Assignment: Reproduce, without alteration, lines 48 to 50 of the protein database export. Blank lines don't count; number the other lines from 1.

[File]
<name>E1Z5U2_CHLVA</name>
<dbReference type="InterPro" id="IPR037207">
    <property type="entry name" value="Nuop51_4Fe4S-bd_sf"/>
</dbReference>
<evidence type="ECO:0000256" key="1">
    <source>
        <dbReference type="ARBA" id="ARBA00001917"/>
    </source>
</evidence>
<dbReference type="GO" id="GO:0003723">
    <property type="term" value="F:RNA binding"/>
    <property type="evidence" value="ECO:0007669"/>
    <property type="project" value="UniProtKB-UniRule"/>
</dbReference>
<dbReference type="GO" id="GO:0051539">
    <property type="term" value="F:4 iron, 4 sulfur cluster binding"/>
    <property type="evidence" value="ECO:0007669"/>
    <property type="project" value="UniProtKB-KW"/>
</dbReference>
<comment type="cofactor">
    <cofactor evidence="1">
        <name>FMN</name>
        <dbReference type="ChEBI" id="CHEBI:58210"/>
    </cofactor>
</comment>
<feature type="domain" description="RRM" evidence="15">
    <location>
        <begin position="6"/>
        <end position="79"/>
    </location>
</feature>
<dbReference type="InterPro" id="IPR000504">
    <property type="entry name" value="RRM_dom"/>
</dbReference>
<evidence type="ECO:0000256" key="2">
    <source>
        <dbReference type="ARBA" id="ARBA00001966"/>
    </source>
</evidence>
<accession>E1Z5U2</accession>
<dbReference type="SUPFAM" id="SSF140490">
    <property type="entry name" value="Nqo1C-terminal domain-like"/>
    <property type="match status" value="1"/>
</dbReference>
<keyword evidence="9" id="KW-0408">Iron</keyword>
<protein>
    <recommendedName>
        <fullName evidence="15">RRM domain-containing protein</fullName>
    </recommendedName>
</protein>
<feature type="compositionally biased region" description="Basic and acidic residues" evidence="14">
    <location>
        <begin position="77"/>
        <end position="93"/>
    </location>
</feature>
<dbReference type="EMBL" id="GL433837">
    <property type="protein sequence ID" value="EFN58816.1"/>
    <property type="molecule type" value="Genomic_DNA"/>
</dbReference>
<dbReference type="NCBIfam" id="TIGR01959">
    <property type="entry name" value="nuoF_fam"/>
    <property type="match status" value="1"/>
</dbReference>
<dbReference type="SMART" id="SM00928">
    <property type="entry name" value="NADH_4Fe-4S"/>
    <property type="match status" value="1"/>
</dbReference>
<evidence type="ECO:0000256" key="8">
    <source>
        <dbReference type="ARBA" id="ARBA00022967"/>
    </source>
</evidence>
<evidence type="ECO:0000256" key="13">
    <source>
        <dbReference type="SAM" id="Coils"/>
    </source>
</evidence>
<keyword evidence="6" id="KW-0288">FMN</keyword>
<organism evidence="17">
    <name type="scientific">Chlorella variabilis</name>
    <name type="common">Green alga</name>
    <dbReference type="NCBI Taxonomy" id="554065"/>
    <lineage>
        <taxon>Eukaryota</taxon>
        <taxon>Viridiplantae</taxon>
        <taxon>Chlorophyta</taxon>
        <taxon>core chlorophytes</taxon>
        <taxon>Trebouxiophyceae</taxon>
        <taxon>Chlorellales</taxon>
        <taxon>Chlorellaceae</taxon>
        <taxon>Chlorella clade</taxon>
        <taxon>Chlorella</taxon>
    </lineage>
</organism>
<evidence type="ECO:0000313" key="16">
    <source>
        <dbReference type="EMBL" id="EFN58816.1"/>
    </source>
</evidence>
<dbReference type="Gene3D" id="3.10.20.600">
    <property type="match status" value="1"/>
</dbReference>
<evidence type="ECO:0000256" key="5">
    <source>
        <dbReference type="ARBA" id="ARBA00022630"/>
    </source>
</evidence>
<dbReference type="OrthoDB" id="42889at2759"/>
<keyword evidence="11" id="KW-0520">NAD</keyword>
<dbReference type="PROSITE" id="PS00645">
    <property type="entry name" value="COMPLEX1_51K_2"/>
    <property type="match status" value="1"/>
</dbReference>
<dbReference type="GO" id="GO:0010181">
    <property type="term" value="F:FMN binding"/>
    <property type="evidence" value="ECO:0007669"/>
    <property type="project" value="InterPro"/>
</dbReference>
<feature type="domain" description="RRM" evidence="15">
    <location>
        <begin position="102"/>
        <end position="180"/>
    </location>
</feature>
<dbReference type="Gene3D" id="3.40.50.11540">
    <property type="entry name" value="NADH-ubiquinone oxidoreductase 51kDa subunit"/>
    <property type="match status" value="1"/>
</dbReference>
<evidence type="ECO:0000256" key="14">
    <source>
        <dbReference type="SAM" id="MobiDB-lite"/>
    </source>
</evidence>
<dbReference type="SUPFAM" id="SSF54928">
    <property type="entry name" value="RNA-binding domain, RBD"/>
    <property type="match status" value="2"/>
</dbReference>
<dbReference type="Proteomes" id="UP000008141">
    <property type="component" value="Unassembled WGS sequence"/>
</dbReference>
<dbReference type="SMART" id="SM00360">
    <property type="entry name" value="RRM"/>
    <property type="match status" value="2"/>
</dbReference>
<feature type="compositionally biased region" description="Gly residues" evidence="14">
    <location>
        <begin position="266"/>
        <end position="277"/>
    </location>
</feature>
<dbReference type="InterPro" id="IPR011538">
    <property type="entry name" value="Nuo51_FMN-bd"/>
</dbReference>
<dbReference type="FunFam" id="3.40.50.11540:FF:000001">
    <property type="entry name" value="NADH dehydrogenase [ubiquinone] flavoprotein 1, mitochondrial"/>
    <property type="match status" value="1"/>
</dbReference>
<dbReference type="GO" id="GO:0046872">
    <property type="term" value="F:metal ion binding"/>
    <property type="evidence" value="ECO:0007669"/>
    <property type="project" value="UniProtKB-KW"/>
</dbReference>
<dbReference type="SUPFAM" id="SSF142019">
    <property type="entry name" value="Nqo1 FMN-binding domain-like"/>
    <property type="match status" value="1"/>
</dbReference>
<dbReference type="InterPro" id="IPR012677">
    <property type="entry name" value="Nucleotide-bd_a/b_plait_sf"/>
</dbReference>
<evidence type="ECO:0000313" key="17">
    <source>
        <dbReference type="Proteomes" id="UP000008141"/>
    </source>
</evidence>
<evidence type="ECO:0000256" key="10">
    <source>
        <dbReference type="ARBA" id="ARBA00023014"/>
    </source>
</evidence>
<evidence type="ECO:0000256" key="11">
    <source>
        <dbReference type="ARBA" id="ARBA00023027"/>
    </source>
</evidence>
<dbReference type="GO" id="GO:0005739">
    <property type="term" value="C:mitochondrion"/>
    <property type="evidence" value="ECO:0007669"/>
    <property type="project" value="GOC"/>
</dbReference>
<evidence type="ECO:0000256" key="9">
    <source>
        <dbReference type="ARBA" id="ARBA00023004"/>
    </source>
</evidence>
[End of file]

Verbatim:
        <fullName evidence="15">RRM domain-containing protein</fullName>
    </recommendedName>
</protein>